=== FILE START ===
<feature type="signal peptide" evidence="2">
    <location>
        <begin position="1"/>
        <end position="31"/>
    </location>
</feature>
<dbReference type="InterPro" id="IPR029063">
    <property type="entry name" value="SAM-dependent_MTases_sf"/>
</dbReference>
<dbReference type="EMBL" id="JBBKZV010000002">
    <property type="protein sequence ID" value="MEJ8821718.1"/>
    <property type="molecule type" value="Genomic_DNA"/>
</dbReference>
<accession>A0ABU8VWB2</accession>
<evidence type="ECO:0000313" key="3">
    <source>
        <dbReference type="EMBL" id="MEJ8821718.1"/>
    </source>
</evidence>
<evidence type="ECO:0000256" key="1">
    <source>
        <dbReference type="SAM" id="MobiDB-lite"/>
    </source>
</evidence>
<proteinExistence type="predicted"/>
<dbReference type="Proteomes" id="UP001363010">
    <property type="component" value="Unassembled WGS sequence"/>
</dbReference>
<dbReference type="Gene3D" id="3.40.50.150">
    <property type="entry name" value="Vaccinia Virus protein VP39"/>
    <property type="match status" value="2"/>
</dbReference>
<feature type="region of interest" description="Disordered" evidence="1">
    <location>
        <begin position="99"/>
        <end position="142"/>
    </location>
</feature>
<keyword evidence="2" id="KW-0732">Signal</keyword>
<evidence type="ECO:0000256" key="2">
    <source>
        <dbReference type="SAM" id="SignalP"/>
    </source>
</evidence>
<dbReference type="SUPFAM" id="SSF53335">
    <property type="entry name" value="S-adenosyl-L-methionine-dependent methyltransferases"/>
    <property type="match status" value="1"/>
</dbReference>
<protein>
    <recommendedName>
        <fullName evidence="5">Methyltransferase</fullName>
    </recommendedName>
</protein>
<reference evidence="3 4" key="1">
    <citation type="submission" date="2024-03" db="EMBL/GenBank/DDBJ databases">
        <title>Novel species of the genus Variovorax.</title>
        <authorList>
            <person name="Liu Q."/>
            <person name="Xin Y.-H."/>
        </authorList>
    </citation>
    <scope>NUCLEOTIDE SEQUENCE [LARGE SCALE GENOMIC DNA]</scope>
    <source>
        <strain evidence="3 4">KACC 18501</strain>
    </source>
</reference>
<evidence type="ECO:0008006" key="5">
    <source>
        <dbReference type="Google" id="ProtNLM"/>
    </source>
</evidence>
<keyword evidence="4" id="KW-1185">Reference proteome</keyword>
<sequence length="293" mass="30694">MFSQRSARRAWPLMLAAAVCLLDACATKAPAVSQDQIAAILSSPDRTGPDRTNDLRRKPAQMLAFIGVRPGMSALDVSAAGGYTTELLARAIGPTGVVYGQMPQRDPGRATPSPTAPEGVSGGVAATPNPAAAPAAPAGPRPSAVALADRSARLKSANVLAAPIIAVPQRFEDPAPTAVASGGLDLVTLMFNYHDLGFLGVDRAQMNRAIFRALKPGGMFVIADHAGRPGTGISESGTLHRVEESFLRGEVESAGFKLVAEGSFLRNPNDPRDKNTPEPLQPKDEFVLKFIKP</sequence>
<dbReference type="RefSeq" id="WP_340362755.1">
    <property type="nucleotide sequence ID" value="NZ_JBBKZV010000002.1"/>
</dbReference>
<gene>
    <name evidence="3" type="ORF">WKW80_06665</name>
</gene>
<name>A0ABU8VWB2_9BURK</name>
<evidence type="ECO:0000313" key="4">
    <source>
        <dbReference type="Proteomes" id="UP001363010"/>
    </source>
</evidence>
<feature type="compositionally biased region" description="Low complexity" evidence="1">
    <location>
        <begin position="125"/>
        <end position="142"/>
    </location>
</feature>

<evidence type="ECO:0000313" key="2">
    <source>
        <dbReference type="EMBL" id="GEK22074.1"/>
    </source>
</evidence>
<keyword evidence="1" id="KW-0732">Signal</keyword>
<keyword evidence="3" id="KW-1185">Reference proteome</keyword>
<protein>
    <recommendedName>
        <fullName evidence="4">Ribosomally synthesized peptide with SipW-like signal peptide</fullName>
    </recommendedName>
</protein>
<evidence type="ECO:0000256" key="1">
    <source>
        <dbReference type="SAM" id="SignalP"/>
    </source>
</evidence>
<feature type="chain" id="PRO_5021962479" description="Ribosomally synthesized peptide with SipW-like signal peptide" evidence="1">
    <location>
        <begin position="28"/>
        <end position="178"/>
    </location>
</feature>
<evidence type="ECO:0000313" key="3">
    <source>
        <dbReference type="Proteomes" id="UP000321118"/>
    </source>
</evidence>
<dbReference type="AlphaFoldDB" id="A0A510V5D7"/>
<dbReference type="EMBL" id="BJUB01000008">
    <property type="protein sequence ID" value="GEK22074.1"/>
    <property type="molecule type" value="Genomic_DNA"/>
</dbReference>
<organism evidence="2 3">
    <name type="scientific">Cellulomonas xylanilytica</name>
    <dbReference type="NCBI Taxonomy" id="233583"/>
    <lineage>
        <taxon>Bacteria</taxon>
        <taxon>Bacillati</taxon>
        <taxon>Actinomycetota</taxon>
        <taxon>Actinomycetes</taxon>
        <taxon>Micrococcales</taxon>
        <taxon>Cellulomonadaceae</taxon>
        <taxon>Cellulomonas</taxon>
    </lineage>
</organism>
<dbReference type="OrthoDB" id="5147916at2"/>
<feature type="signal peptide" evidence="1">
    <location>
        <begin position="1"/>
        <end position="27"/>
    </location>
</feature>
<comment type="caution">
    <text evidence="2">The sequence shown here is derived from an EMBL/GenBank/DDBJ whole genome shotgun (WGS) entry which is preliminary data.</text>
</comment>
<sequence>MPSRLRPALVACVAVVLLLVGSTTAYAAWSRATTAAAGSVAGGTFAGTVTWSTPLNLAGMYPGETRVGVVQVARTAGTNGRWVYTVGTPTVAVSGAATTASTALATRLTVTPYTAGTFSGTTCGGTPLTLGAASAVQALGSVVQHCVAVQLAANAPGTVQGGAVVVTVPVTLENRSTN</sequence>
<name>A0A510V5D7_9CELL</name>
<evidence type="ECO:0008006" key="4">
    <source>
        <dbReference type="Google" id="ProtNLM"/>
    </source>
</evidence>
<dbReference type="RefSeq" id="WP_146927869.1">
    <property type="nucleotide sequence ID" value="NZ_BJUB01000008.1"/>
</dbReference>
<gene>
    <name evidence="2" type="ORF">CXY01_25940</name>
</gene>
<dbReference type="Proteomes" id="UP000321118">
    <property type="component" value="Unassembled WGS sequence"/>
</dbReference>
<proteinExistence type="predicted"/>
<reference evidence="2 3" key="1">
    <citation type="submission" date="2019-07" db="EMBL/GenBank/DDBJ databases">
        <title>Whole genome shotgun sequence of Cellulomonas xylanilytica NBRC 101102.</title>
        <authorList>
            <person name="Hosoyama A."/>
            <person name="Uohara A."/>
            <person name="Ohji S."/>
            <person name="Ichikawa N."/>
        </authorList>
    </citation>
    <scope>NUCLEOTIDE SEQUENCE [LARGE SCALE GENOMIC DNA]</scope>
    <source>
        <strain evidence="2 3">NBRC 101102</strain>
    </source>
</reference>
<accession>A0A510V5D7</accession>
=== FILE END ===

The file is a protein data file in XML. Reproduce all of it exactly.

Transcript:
<feature type="signal peptide" evidence="2">
    <location>
        <begin position="1"/>
        <end position="31"/>
    </location>
</feature>
<dbReference type="InterPro" id="IPR029063">
    <property type="entry name" value="SAM-dependent_MTases_sf"/>
</dbReference>
<dbReference type="EMBL" id="JBBKZV010000002">
    <property type="protein sequence ID" value="MEJ8821718.1"/>
    <property type="molecule type" value="Genomic_DNA"/>
</dbReference>
<accession>A0ABU8VWB2</accession>
<evidence type="ECO:0000313" key="3">
    <source>
        <dbReference type="EMBL" id="MEJ8821718.1"/>
    </source>
</evidence>
<evidence type="ECO:0000256" key="1">
    <source>
        <dbReference type="SAM" id="MobiDB-lite"/>
    </source>
</evidence>
<proteinExistence type="predicted"/>
<dbReference type="Proteomes" id="UP001363010">
    <property type="component" value="Unassembled WGS sequence"/>
</dbReference>
<dbReference type="Gene3D" id="3.40.50.150">
    <property type="entry name" value="Vaccinia Virus protein VP39"/>
    <property type="match status" value="2"/>
</dbReference>
<feature type="region of interest" description="Disordered" evidence="1">
    <location>
        <begin position="99"/>
        <end position="142"/>
    </location>
</feature>
<keyword evidence="2" id="KW-0732">Signal</keyword>
<evidence type="ECO:0000256" key="2">
    <source>
        <dbReference type="SAM" id="SignalP"/>
    </source>
</evidence>
<dbReference type="SUPFAM" id="SSF53335">
    <property type="entry name" value="S-adenosyl-L-methionine-dependent methyltransferases"/>
    <property type="match status" value="1"/>
</dbReference>
<protein>
    <recommendedName>
        <fullName evidence="5">Methyltransferase</fullName>
    </recommendedName>
</protein>
<reference evidence="3 4" key="1">
    <citation type="submission" date="2024-03" db="EMBL/GenBank/DDBJ databases">
        <title>Novel species of the genus Variovorax.</title>
        <authorList>
            <person name="Liu Q."/>
            <person name="Xin Y.-H."/>
        </authorList>
    </citation>
    <scope>NUCLEOTIDE SEQUENCE [LARGE SCALE GENOMIC DNA]</scope>
    <source>
        <strain evidence="3 4">KACC 18501</strain>
    </source>
</reference>
<evidence type="ECO:0008006" key="5">
    <source>
        <dbReference type="Google" id="ProtNLM"/>
    </source>
</evidence>
<keyword evidence="4" id="KW-1185">Reference proteome</keyword>
<sequence length="293" mass="30694">MFSQRSARRAWPLMLAAAVCLLDACATKAPAVSQDQIAAILSSPDRTGPDRTNDLRRKPAQMLAFIGVRPGMSALDVSAAGGYTTELLARAIGPTGVVYGQMPQRDPGRATPSPTAPEGVSGGVAATPNPAAAPAAPAGPRPSAVALADRSARLKSANVLAAPIIAVPQRFEDPAPTAVASGGLDLVTLMFNYHDLGFLGVDRAQMNRAIFRALKPGGMFVIADHAGRPGTGISESGTLHRVEESFLRGEVESAGFKLVAEGSFLRNPNDPRDKNTPEPLQPKDEFVLKFIKP</sequence>
<dbReference type="RefSeq" id="WP_340362755.1">
    <property type="nucleotide sequence ID" value="NZ_JBBKZV010000002.1"/>
</dbReference>
<gene>
    <name evidence="3" type="ORF">WKW80_06665</name>
</gene>
<name>A0ABU8VWB2_9BURK</name>
<evidence type="ECO:0000313" key="4">
    <source>
        <dbReference type="Proteomes" id="UP001363010"/>
    </source>
</evidence>
<feature type="compositionally biased region" description="Low complexity" evidence="1">
    <location>
        <begin position="125"/>
        <end position="142"/>
    </location>
</feature>

<evidence type="ECO:0000313" key="2">
    <source>
        <dbReference type="EMBL" id="GEK22074.1"/>
    </source>
</evidence>
<keyword evidence="1" id="KW-0732">Signal</keyword>
<keyword evidence="3" id="KW-1185">Reference proteome</keyword>
<protein>
    <recommendedName>
        <fullName evidence="4">Ribosomally synthesized peptide with SipW-like signal peptide</fullName>
    </recommendedName>
</protein>
<evidence type="ECO:0000256" key="1">
    <source>
        <dbReference type="SAM" id="SignalP"/>
    </source>
</evidence>
<feature type="chain" id="PRO_5021962479" description="Ribosomally synthesized peptide with SipW-like signal peptide" evidence="1">
    <location>
        <begin position="28"/>
        <end position="178"/>
    </location>
</feature>
<evidence type="ECO:0000313" key="3">
    <source>
        <dbReference type="Proteomes" id="UP000321118"/>
    </source>
</evidence>
<dbReference type="AlphaFoldDB" id="A0A510V5D7"/>
<dbReference type="EMBL" id="BJUB01000008">
    <property type="protein sequence ID" value="GEK22074.1"/>
    <property type="molecule type" value="Genomic_DNA"/>
</dbReference>
<organism evidence="2 3">
    <name type="scientific">Cellulomonas xylanilytica</name>
    <dbReference type="NCBI Taxonomy" id="233583"/>
    <lineage>
        <taxon>Bacteria</taxon>
        <taxon>Bacillati</taxon>
        <taxon>Actinomycetota</taxon>
        <taxon>Actinomycetes</taxon>
        <taxon>Micrococcales</taxon>
        <taxon>Cellulomonadaceae</taxon>
        <taxon>Cellulomonas</taxon>
    </lineage>
</organism>
<dbReference type="OrthoDB" id="5147916at2"/>
<feature type="signal peptide" evidence="1">
    <location>
        <begin position="1"/>
        <end position="27"/>
    </location>
</feature>
<comment type="caution">
    <text evidence="2">The sequence shown here is derived from an EMBL/GenBank/DDBJ whole genome shotgun (WGS) entry which is preliminary data.</text>
</comment>
<sequence>MPSRLRPALVACVAVVLLLVGSTTAYAAWSRATTAAAGSVAGGTFAGTVTWSTPLNLAGMYPGETRVGVVQVARTAGTNGRWVYTVGTPTVAVSGAATTASTALATRLTVTPYTAGTFSGTTCGGTPLTLGAASAVQALGSVVQHCVAVQLAANAPGTVQGGAVVVTVPVTLENRSTN</sequence>
<name>A0A510V5D7_9CELL</name>
<evidence type="ECO:0008006" key="4">
    <source>
        <dbReference type="Google" id="ProtNLM"/>
    </source>
</evidence>
<dbReference type="RefSeq" id="WP_146927869.1">
    <property type="nucleotide sequence ID" value="NZ_BJUB01000008.1"/>
</dbReference>
<gene>
    <name evidence="2" type="ORF">CXY01_25940</name>
</gene>
<dbReference type="Proteomes" id="UP000321118">
    <property type="component" value="Unassembled WGS sequence"/>
</dbReference>
<proteinExistence type="predicted"/>
<reference evidence="2 3" key="1">
    <citation type="submission" date="2019-07" db="EMBL/GenBank/DDBJ databases">
        <title>Whole genome shotgun sequence of Cellulomonas xylanilytica NBRC 101102.</title>
        <authorList>
            <person name="Hosoyama A."/>
            <person name="Uohara A."/>
            <person name="Ohji S."/>
            <person name="Ichikawa N."/>
        </authorList>
    </citation>
    <scope>NUCLEOTIDE SEQUENCE [LARGE SCALE GENOMIC DNA]</scope>
    <source>
        <strain evidence="2 3">NBRC 101102</strain>
    </source>
</reference>
<accession>A0A510V5D7</accession>